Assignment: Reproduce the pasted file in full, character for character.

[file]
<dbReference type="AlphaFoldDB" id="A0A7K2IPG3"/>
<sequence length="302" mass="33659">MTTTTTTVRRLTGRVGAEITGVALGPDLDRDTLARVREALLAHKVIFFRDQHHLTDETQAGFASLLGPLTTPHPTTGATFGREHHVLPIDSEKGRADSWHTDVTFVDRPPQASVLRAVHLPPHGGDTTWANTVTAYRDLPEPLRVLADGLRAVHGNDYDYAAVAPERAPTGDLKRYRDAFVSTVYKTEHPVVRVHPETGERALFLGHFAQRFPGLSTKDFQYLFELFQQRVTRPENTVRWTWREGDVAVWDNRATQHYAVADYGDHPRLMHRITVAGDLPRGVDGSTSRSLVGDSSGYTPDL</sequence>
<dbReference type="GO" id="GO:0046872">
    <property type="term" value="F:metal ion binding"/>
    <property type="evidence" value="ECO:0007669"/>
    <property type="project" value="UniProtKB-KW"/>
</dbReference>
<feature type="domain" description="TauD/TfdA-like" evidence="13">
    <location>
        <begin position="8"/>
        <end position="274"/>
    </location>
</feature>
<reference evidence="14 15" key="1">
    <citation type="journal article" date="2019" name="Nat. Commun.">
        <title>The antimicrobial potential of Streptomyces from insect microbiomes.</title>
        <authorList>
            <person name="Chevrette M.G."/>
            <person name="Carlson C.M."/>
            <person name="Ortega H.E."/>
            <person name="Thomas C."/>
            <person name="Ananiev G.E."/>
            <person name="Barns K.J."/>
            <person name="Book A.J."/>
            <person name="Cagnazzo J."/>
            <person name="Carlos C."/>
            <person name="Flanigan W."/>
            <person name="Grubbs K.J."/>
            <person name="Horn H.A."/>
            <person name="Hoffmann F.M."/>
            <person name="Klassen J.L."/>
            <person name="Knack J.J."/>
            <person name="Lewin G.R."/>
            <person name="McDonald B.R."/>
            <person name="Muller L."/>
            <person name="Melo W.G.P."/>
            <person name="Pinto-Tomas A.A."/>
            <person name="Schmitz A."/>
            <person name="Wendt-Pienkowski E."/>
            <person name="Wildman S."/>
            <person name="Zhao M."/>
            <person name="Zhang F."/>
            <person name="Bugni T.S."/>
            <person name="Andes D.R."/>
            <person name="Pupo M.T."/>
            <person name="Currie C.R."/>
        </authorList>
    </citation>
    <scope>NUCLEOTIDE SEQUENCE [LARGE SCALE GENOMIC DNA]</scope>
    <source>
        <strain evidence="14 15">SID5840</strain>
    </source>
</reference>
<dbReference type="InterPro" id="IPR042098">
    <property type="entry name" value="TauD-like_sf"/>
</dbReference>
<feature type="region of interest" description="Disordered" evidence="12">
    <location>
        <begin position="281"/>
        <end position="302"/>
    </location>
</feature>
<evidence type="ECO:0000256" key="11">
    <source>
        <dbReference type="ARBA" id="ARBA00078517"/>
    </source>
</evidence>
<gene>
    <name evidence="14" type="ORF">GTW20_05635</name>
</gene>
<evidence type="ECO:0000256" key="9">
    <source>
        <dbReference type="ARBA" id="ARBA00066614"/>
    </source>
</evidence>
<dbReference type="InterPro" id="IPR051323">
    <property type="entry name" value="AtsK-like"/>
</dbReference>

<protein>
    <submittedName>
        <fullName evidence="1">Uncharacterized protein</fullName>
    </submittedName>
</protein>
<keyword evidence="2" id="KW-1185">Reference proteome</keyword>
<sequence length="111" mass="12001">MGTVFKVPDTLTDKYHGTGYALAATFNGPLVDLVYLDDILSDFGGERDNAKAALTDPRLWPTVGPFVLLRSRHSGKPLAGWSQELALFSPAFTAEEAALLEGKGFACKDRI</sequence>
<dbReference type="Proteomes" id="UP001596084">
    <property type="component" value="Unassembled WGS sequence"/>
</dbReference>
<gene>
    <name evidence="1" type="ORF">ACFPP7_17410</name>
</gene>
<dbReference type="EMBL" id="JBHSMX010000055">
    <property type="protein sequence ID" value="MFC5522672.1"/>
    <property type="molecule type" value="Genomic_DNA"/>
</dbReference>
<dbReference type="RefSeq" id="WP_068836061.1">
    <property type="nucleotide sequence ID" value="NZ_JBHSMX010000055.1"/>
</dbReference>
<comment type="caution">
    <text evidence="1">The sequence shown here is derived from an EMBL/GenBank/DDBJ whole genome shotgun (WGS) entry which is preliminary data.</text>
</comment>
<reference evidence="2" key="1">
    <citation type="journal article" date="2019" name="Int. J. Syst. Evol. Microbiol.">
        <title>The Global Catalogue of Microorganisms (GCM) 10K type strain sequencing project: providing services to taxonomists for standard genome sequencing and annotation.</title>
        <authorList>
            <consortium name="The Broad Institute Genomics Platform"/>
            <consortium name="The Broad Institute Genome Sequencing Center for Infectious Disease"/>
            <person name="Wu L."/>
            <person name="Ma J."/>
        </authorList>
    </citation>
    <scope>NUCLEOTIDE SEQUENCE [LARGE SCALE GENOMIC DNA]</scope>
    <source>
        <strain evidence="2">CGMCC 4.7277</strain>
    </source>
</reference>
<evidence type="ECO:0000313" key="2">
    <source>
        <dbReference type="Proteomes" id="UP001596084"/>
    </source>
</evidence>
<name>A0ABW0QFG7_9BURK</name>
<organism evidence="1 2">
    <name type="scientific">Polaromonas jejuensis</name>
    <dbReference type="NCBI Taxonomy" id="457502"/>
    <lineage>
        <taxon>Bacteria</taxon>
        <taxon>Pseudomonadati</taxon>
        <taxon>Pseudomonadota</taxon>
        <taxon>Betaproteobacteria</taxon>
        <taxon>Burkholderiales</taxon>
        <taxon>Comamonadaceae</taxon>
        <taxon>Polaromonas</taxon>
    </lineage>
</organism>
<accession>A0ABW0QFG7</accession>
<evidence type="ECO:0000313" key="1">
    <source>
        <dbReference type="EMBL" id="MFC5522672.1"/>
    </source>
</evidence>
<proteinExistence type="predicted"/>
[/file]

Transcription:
<dbReference type="AlphaFoldDB" id="A0A7K2IPG3"/>
<sequence length="302" mass="33659">MTTTTTTVRRLTGRVGAEITGVALGPDLDRDTLARVREALLAHKVIFFRDQHHLTDETQAGFASLLGPLTTPHPTTGATFGREHHVLPIDSEKGRADSWHTDVTFVDRPPQASVLRAVHLPPHGGDTTWANTVTAYRDLPEPLRVLADGLRAVHGNDYDYAAVAPERAPTGDLKRYRDAFVSTVYKTEHPVVRVHPETGERALFLGHFAQRFPGLSTKDFQYLFELFQQRVTRPENTVRWTWREGDVAVWDNRATQHYAVADYGDHPRLMHRITVAGDLPRGVDGSTSRSLVGDSSGYTPDL</sequence>
<dbReference type="GO" id="GO:0046872">
    <property type="term" value="F:metal ion binding"/>
    <property type="evidence" value="ECO:0007669"/>
    <property type="project" value="UniProtKB-KW"/>
</dbReference>
<feature type="domain" description="TauD/TfdA-like" evidence="13">
    <location>
        <begin position="8"/>
        <end position="274"/>
    </location>
</feature>
<reference evidence="14 15" key="1">
    <citation type="journal article" date="2019" name="Nat. Commun.">
        <title>The antimicrobial potential of Streptomyces from insect microbiomes.</title>
        <authorList>
            <person name="Chevrette M.G."/>
            <person name="Carlson C.M."/>
            <person name="Ortega H.E."/>
            <person name="Thomas C."/>
            <person name="Ananiev G.E."/>
            <person name="Barns K.J."/>
            <person name="Book A.J."/>
            <person name="Cagnazzo J."/>
            <person name="Carlos C."/>
            <person name="Flanigan W."/>
            <person name="Grubbs K.J."/>
            <person name="Horn H.A."/>
            <person name="Hoffmann F.M."/>
            <person name="Klassen J.L."/>
            <person name="Knack J.J."/>
            <person name="Lewin G.R."/>
            <person name="McDonald B.R."/>
            <person name="Muller L."/>
            <person name="Melo W.G.P."/>
            <person name="Pinto-Tomas A.A."/>
            <person name="Schmitz A."/>
            <person name="Wendt-Pienkowski E."/>
            <person name="Wildman S."/>
            <person name="Zhao M."/>
            <person name="Zhang F."/>
            <person name="Bugni T.S."/>
            <person name="Andes D.R."/>
            <person name="Pupo M.T."/>
            <person name="Currie C.R."/>
        </authorList>
    </citation>
    <scope>NUCLEOTIDE SEQUENCE [LARGE SCALE GENOMIC DNA]</scope>
    <source>
        <strain evidence="14 15">SID5840</strain>
    </source>
</reference>
<dbReference type="InterPro" id="IPR042098">
    <property type="entry name" value="TauD-like_sf"/>
</dbReference>
<feature type="region of interest" description="Disordered" evidence="12">
    <location>
        <begin position="281"/>
        <end position="302"/>
    </location>
</feature>
<evidence type="ECO:0000256" key="11">
    <source>
        <dbReference type="ARBA" id="ARBA00078517"/>
    </source>
</evidence>
<gene>
    <name evidence="14" type="ORF">GTW20_05635</name>
</gene>
<evidence type="ECO:0000256" key="9">
    <source>
        <dbReference type="ARBA" id="ARBA00066614"/>
    </source>
</evidence>
<dbReference type="InterPro" id="IPR051323">
    <property type="entry name" value="AtsK-like"/>
</dbReference>

<protein>
    <submittedName>
        <fullName evidence="1">Uncharacterized protein</fullName>
    </submittedName>
</protein>
<keyword evidence="2" id="KW-1185">Reference proteome</keyword>
<sequence length="111" mass="12001">MGTVFKVPDTLTDKYHGTGYALAATFNGPLVDLVYLDDILSDFGGERDNAKAALTDPRLWPTVGPFVLLRSRHSGKPLAGWSQELALFSPAFTAEEAALLEGKGFACKDRI</sequence>
<dbReference type="Proteomes" id="UP001596084">
    <property type="component" value="Unassembled WGS sequence"/>
</dbReference>
<gene>
    <name evidence="1" type="ORF">ACFPP7_17410</name>
</gene>
<dbReference type="EMBL" id="JBHSMX010000055">
    <property type="protein sequence ID" value="MFC5522672.1"/>
    <property type="molecule type" value="Genomic_DNA"/>
</dbReference>
<dbReference type="RefSeq" id="WP_068836061.1">
    <property type="nucleotide sequence ID" value="NZ_JBHSMX010000055.1"/>
</dbReference>
<comment type="caution">
    <text evidence="1">The sequence shown here is derived from an EMBL/GenBank/DDBJ whole genome shotgun (WGS) entry which is preliminary data.</text>
</comment>
<reference evidence="2" key="1">
    <citation type="journal article" date="2019" name="Int. J. Syst. Evol. Microbiol.">
        <title>The Global Catalogue of Microorganisms (GCM) 10K type strain sequencing project: providing services to taxonomists for standard genome sequencing and annotation.</title>
        <authorList>
            <consortium name="The Broad Institute Genomics Platform"/>
            <consortium name="The Broad Institute Genome Sequencing Center for Infectious Disease"/>
            <person name="Wu L."/>
            <person name="Ma J."/>
        </authorList>
    </citation>
    <scope>NUCLEOTIDE SEQUENCE [LARGE SCALE GENOMIC DNA]</scope>
    <source>
        <strain evidence="2">CGMCC 4.7277</strain>
    </source>
</reference>
<evidence type="ECO:0000313" key="2">
    <source>
        <dbReference type="Proteomes" id="UP001596084"/>
    </source>
</evidence>
<name>A0ABW0QFG7_9BURK</name>
<organism evidence="1 2">
    <name type="scientific">Polaromonas jejuensis</name>
    <dbReference type="NCBI Taxonomy" id="457502"/>
    <lineage>
        <taxon>Bacteria</taxon>
        <taxon>Pseudomonadati</taxon>
        <taxon>Pseudomonadota</taxon>
        <taxon>Betaproteobacteria</taxon>
        <taxon>Burkholderiales</taxon>
        <taxon>Comamonadaceae</taxon>
        <taxon>Polaromonas</taxon>
    </lineage>
</organism>
<accession>A0ABW0QFG7</accession>
<evidence type="ECO:0000313" key="1">
    <source>
        <dbReference type="EMBL" id="MFC5522672.1"/>
    </source>
</evidence>
<proteinExistence type="predicted"/>